You may have noticed, however, that simple truths do not necessarily equate with easy realities. There are mixed opinions in Hungary about refugees, as there are among some in the United States. There are differences of opinion within the church about what the mission should be regarding refugees who are not Christian (should they be converted or not). Despite all of this and the threat that Kalunba might not survive these complexities, there was at least one powerful voice that would not let the vision of faith to serve immigrants die.
That voice was Dora’s, the director of this program who would not let the heart of Christ and the call of the prophets be silenced. Because members of her own family had themselves been immigrants along the way (some now in the United States), this one woman of Hungary challenged the church and others around her to continue the mission of tending God’s people in their place of greatest need. Now, this work is not done by Dora alone – not in the least. But her voice on behalf of the voiceless, reminds all who come in contact with her that we are not islands unto ourselves, but members one of another.
Sometimes, if we are paying attention, we may discover our own calling to share the power of one. So it was that prior to our trip, one of our members, Bill, focused in on the need he heard about for men’s dress shirts so that refugees at Kolunba could go for job interviews. Bill took it upon himself to get 28 new dress shirts by working out a deal at Kohl’s. No sooner had the dress shirts been put on hangars at Kalunba when one man, recently hired by Starbucks took one of the shirts so that he could begin living into his new life. Everyone smiled because of the power of one to encourage another.
From Kolunba we went to the church where we had worship the day before, St. Columba’s Scottish mission. Here Kearstin has found an amazing English-speaking faith community that is truly an intersection of worlds. Of the many stories that we heard from Pastor Aaron and Associate Pastor Njeri, the power of one was no more poignantly felt than with the story of Scottish teacher and missionary, Jane Haining. She came to serve as a teacher of Jewish and Christian girls at St. Columba’s prior to World War II. Once counseled while back in Scotland not to return to Hungary due to the shadow of the Nazis she replied, “If the girls need me in days of sun, how much more do they need me in days of darkness.” On May 4th, 1944, members of the Gestapo took her away from the school and sent her to her death at Auschwitz. Within two hours of the Gestapo’s visit at the school the children were taken to other places. Through Haining’s life witness and sacrifice, the power of one served to save others who would have died.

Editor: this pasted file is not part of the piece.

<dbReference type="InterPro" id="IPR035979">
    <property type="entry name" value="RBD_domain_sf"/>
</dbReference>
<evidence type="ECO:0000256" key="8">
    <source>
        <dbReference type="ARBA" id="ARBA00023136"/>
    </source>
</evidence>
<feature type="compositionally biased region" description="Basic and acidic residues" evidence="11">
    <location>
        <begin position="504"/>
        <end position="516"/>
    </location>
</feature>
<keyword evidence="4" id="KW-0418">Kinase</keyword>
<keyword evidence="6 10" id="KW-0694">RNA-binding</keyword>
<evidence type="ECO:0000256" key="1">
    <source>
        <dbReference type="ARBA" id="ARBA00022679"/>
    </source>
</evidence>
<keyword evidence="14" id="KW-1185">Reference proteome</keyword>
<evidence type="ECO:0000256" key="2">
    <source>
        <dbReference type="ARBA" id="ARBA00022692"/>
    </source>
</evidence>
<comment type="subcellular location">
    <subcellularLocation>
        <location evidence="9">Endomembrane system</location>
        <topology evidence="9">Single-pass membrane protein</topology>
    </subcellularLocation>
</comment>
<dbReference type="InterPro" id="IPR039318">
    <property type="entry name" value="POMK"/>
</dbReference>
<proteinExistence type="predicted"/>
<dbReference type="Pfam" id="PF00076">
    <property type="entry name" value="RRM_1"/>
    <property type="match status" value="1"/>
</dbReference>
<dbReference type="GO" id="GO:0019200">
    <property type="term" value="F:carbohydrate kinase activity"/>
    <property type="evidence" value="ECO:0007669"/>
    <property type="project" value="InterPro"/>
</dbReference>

Just one more thing we observed today: There is something our group has noticed about this power of one as it shines through Kearstin’s life. Her colleagues say that she “sparkles”. We would agree. She knows the secret that one person, driven by the passion and fire of love, can be a force for good that helps those around her discover that they are standing with her on holy ground. It is the power of one living inside the One. We saw much of it today in different ones and together our lives were strengthened – and so too, the life of the world. Thanks be to God!
Rev. Dave Long-Higgins
Sr. Pastor, David’s U.C.C., Canal Winchester, Ohio